The Puritans did not show much grace either, according to this modern view, because they refused to accept the rulings of the church authorities of that era.  2000 were forced out of their ‘livings’ because they refused to be shackled by a tyrannical Archbishop, William Laud.  Had these good and godly men been of a truly gracious spirit, they would have submitted to the courts of the church with good grace; but no.  They were men of biblical conviction and their biblical convictions motivated them "to obey God rather than men," even if they be churchmen.

Take the great Methodist Awakening in Britain in the eighteenth century; were these Methodists gracious people?  Well, not if you take men like John Wesley as an example.  We are told that wherever he preached there was either a riot or a revival.  When George Whitefield preached his first sermon in Gloucester Cathedral, he drove some 18 persons mad, and was reported to his Bishop.  Were Whitefield and the Wesley’s gracious men?  Not according to today’s understanding of what it means to be gracious.  They were troublers within the church, and no church troubler can possibly be of a gracious spirit.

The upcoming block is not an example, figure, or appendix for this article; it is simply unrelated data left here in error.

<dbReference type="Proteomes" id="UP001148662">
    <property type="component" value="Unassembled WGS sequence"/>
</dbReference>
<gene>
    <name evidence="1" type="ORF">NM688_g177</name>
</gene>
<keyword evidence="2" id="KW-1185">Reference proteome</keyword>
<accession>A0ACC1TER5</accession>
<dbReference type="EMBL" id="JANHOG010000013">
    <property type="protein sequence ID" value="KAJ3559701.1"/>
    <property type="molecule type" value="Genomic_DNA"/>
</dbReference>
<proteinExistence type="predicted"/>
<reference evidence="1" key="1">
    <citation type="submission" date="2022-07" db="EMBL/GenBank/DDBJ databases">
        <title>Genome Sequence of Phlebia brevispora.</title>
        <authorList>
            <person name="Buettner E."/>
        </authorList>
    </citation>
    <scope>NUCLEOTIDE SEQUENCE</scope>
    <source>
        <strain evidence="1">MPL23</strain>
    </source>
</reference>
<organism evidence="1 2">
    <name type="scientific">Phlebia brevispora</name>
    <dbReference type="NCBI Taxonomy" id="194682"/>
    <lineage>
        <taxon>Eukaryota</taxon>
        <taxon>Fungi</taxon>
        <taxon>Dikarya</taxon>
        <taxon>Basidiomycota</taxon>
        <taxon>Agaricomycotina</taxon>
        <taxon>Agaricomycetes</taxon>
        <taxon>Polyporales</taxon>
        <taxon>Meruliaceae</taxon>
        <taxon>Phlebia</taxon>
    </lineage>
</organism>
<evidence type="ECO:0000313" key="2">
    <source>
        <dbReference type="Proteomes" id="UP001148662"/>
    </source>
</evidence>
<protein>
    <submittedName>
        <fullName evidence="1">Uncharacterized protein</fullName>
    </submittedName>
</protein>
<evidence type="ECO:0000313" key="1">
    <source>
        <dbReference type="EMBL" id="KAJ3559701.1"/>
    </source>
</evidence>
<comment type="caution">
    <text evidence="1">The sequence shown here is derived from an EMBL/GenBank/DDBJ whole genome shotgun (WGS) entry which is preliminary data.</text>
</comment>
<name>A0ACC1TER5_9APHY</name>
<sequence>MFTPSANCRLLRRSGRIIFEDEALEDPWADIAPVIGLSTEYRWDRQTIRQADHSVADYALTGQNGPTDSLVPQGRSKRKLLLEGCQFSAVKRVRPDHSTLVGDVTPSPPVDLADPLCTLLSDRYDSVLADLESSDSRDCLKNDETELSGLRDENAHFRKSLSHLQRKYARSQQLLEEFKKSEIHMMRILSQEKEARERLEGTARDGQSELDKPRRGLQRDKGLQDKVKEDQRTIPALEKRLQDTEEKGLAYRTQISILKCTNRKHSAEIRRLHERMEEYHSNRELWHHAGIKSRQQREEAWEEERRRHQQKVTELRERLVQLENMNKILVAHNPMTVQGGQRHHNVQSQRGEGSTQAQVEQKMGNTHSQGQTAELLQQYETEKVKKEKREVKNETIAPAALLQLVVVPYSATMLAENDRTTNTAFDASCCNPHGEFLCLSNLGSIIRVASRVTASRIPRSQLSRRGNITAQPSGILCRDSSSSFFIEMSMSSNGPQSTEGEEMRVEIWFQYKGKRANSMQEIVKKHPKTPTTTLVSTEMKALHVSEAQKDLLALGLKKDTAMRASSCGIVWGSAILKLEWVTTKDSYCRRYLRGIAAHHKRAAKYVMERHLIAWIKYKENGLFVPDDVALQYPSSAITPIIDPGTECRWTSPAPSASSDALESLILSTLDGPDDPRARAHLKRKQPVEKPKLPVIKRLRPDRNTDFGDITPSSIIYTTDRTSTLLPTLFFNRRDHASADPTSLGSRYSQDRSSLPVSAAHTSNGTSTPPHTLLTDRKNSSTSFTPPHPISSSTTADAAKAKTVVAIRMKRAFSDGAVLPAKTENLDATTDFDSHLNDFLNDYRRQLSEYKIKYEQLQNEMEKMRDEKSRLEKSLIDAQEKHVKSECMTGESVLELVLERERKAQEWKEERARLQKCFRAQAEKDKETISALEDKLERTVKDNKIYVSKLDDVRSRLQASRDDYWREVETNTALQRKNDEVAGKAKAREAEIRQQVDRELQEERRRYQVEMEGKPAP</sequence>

I could go on, but I must limit what I am saying.  The very fact that such an article like this has had to be written demonstrates the shallowness in understanding of basic biblical theology held by some within the evangelical church.  These are the men who are dragging the church into increasingly deeper apostasy.  They are feeding lukewarmness to the church instead of turning up the heat in many of them.  They are inoculating their hearers and members against a dose of real biblical faith.  These people are offending God’s majesty and are showing utter disrespect to those they are seeking to point in the direction of heaven.  They are "wolves in sheep’s clothing," and the sooner they are recognised as such and removed from office within the Christian church, the better for all concerned.